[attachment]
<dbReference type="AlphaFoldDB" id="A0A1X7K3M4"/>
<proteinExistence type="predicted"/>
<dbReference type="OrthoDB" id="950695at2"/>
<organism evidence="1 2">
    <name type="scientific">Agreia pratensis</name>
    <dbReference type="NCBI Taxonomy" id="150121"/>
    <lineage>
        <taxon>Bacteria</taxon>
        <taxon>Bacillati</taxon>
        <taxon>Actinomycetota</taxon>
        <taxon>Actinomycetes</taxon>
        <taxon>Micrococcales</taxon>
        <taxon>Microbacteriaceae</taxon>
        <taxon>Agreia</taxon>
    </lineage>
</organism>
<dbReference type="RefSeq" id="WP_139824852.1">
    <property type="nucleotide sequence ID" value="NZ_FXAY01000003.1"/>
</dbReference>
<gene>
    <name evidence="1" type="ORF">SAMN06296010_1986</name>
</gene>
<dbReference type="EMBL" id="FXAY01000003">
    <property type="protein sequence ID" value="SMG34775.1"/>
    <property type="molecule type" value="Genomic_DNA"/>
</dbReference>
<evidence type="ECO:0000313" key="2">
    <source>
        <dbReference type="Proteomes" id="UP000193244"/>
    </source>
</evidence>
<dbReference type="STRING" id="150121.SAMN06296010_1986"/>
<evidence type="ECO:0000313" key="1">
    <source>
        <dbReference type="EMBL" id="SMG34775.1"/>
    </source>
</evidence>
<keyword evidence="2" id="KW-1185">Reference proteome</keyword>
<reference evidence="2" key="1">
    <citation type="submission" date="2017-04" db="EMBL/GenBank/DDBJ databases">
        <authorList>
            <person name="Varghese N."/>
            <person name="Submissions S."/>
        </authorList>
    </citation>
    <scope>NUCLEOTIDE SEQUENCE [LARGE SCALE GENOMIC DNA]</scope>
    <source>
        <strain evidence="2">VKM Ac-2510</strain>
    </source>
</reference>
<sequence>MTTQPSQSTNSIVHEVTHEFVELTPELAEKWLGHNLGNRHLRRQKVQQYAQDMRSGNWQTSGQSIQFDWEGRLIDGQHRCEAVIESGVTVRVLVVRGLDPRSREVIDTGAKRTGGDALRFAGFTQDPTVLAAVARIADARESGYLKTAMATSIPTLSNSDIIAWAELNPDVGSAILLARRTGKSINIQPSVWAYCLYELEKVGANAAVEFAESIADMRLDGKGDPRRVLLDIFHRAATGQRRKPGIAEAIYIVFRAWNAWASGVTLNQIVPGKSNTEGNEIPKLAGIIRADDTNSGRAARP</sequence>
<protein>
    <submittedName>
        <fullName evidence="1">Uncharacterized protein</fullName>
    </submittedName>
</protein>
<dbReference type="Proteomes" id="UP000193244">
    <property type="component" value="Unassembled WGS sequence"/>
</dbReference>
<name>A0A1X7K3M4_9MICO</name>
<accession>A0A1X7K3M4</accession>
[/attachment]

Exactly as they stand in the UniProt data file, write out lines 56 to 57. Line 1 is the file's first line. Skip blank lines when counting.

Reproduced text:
</protein>
<dbReference type="Proteomes" id="UP000193244">